One thing I've noticed that makes it harder to get things done is social media, since everyone likes to pretend on it that their lives are #perfect #soblessed (excuse me while I throw up in my mouth a moment). I sometimes feel guilty for needing to arrange my days like that (no errands or gym after getting home, etc) because people post stuff about their perfect homes and how they go to the gym at like 11 at night after the kids are asleep but then still get up for work at 5...
Then I just don't want to do anything productive, because I'm thinking "what's the point? I'll never be as good as Brenda over there." Ugh! It's frustrating. But oh well, we just have to learn to work with what works for us and stop worrying.
The best medicine...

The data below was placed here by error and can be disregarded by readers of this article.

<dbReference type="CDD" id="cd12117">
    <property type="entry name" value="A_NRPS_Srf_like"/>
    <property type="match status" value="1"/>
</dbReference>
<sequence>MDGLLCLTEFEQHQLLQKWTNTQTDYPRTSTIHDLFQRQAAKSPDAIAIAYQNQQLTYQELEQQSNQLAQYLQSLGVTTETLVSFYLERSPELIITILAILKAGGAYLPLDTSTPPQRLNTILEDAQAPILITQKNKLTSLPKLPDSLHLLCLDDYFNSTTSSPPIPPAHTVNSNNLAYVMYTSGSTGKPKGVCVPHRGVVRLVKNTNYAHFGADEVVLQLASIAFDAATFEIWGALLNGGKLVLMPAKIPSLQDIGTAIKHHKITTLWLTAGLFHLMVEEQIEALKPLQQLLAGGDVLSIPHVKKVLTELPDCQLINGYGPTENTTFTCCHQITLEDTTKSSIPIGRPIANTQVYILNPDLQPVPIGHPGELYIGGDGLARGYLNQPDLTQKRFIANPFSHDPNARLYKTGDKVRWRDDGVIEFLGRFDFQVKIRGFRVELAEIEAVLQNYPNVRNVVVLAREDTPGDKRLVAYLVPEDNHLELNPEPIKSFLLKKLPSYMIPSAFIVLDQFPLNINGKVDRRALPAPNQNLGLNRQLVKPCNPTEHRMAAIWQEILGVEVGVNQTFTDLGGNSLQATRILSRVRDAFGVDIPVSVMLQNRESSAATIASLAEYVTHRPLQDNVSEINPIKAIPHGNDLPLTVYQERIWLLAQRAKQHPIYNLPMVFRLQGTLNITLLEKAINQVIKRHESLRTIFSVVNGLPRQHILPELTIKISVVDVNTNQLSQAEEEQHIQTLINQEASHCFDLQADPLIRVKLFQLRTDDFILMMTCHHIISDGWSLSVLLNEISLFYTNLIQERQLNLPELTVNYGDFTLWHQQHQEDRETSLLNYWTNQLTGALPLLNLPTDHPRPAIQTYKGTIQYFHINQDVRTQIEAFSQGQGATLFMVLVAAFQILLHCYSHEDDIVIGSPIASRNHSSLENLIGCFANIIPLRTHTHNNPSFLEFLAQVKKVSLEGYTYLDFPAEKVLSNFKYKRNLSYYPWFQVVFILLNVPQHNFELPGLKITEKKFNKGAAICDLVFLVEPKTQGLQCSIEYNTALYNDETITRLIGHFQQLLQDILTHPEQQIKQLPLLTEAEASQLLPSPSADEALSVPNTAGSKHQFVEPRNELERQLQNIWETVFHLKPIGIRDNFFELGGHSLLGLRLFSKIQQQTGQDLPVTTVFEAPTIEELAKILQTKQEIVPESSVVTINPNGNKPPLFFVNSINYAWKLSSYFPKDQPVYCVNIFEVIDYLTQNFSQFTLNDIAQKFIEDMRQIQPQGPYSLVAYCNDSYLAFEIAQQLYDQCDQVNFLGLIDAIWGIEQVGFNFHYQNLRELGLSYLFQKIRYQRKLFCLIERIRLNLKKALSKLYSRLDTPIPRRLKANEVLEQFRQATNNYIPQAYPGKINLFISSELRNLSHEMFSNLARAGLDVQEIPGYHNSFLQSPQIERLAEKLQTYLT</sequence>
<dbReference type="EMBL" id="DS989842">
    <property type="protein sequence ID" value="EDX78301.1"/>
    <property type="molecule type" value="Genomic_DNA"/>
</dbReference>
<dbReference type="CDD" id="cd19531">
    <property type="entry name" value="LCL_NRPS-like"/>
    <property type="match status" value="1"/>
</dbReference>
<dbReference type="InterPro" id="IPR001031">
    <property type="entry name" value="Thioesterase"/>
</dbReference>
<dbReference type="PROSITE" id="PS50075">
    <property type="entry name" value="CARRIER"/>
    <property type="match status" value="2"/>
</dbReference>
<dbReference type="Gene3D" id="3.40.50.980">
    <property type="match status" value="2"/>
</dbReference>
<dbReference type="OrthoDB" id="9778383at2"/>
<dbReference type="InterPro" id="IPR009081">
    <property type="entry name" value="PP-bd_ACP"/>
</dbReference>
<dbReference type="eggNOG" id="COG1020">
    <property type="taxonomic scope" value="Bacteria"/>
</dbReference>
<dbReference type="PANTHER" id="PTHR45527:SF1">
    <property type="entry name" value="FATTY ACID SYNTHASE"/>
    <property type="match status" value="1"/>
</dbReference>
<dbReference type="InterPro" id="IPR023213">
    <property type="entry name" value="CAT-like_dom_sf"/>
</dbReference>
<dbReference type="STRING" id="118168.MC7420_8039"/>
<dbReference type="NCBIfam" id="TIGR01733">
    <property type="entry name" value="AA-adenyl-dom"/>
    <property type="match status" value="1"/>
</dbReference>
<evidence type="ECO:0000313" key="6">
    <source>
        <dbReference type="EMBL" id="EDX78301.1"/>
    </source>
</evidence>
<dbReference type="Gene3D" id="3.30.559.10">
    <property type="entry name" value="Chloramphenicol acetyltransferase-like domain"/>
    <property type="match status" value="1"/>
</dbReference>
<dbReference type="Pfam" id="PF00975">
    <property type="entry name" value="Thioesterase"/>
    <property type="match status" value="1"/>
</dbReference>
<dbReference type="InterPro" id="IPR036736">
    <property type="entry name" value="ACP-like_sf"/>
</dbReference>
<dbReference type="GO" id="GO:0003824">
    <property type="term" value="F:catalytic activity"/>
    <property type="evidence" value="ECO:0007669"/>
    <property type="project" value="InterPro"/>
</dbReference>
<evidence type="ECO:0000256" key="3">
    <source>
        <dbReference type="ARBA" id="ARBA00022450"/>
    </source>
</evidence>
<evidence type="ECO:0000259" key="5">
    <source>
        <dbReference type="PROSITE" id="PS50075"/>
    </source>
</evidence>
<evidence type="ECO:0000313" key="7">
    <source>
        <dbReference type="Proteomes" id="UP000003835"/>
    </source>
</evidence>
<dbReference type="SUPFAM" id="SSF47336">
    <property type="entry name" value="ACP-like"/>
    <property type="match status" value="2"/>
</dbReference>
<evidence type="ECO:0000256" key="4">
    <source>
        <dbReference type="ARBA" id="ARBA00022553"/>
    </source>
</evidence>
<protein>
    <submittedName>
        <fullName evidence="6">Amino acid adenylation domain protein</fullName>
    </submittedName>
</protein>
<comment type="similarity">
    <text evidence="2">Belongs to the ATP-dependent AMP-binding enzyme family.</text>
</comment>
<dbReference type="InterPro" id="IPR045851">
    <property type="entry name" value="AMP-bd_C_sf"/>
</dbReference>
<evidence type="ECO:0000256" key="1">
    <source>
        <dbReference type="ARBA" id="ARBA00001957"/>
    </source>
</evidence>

He tells me to talk to a therapist but when do I do that? There's no time for anything! I get home and have to recover for like 3 hours then I might have an hour or two where I feel normal but then I start worrying about having to go back the next day.
You say you already have 3 hours allocated to "recovery" each day. That's time you should be using to go to therapy. To say that you can't go to therapy because you're too busy feeling badly about the thing you need therapy for is no different than saying "I'm too sick to go to the doctor." Really, when you feel sick is when you most need to go to the doctor. You can't expect to get better before you take your medicine. It's just that in this case your medicine is counseling.